Additional Information

Image courtesy of the American Anthropological Association

On Bummed

Readers who have been here before will probably not a different tone, so I admit … I’m bummed.

There’s a lot of bad news these days. Not that the media used to be cheerful, but the nature of difficult times is applied each day. I can’t recall ever feeling this disturbed about the big picture. Yes, I’m bummed.

This isn’t about a political party; not about an ideology or a theology; not about a race or a philosophy – yet it’s all reality.

I see the world in a difficult economic crisis, but I don’t see the world even trying to work together for its own common good.

I see this country in a difficult economic period, but I don’t see sincere attempts to help its self, let alone within a worldly role.

I see a country that once led the world by being the leading lender, now being deeply indebted to others.

I see this country needing leadership, especially legislative – yet in a time of need, partisan gamesmanship gets the highest priority.

I see new president who is young, articulate, bright, and with potential to rally the people; but one who has already been sucked into and dumped on by both sides of the aisle.

I see a financial market suffering, and the retirement of many shrinking; yet now wonder if our retirement will ever come.

I see selfishness as the first and only, which doesn’t bode well for us.

I see a people needing help and to the need to help each other, yet concentrating on a pointless blame game while shedding responsibility.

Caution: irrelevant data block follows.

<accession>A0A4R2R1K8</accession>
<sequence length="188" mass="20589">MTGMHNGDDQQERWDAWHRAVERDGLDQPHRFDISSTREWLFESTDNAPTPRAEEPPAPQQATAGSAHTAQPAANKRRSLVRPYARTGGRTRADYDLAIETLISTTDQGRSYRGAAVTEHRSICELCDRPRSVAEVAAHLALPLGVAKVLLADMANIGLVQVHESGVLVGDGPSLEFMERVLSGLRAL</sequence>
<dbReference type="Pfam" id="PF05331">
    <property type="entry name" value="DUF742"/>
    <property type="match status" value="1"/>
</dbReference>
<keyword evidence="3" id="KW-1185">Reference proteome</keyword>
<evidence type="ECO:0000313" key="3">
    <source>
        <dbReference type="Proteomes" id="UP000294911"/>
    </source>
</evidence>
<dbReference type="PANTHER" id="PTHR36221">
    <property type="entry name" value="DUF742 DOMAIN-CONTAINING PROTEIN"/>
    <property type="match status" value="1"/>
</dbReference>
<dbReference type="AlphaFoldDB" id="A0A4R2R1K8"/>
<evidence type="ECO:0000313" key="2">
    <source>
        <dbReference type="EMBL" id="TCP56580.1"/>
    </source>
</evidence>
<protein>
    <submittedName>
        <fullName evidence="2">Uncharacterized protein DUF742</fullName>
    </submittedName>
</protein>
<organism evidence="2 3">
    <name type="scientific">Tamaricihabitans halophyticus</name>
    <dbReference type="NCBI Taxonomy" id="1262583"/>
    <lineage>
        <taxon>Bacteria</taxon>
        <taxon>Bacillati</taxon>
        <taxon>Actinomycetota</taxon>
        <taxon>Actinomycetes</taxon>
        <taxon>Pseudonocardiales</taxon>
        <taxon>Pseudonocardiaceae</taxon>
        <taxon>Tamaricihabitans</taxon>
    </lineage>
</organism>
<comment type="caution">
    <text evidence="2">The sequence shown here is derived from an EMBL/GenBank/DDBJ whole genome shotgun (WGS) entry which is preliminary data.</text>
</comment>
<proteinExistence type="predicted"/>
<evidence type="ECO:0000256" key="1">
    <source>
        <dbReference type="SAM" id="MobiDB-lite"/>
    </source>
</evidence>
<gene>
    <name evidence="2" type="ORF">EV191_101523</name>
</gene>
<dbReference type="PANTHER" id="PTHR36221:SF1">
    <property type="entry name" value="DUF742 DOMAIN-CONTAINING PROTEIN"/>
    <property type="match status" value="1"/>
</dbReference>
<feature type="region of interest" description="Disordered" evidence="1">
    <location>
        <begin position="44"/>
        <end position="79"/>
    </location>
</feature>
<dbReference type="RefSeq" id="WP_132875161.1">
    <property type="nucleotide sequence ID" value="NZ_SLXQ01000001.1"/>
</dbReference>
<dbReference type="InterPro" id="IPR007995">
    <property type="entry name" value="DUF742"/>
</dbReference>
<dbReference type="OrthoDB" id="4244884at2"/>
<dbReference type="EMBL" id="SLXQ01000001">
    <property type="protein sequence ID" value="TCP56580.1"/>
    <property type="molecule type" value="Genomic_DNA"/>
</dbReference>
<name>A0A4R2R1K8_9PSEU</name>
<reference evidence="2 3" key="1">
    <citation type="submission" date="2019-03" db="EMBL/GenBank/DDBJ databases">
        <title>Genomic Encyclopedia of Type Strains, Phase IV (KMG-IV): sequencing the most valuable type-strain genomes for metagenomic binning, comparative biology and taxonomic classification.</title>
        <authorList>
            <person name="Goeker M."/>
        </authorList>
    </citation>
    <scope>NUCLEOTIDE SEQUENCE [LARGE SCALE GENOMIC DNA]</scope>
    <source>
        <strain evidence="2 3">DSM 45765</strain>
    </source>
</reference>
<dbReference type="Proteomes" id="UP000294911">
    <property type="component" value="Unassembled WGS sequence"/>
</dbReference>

I see a human species with an unbridled ability to learn, yet knowing so little about itself – thus the battles between the ignorant and the stupid.

I see many people expending energy of hate in many forms, thus causing me to lose hope in the nature of human goodness that I used to think would prevail.

I see life as we knew it quickly vanishing, yet wondering when the next shoe will fall.

I hear myself wondering – does anyone really care? Not about me, but about all this.

Yes, I’m bummed.

On Understanding Race

racecoverRace: Are We so Different? is a travelling exhibit developed by the American Anthropological Association. Thankfully, Cincinnati is a location on the tour.


I visited during the first week with both anticipation and eagerness. The closing of the first film set the stage by challenging visitors to think and reflect one’s own views. For an exhibit that isn’t physically large, my two-hour engagement caused me to reflect for days.


The exhibit, divided into 3 sections (historical, biological, and currently) allows visitors to determine their own order. Interestingly, and to my surprise, race wasn’t defined; yet it is clear that race is complex, shaped by choices and stereotypes, and misconceptions besides determining who we are and how we interact with one another.


Random Notes

  • The exhibit has a wonderful Web site.
  • This video hit me hard. The YouTube video below is a news report about the filmmaker, while the link is to the exhibit’s video.
  • I didn’t finish the exhibit, but plan to return … and hopefully engage in discussions with other visitors.
  • I didn’t consider myself a racist, but this exhibit helped me see how most of us really are.
  • Philadelphia and Los Angeles are the next tour stops for 2009; here’s the entire tour schedule.  


Image courtesy of the American Anthropological Association and video courtesy of YouTube.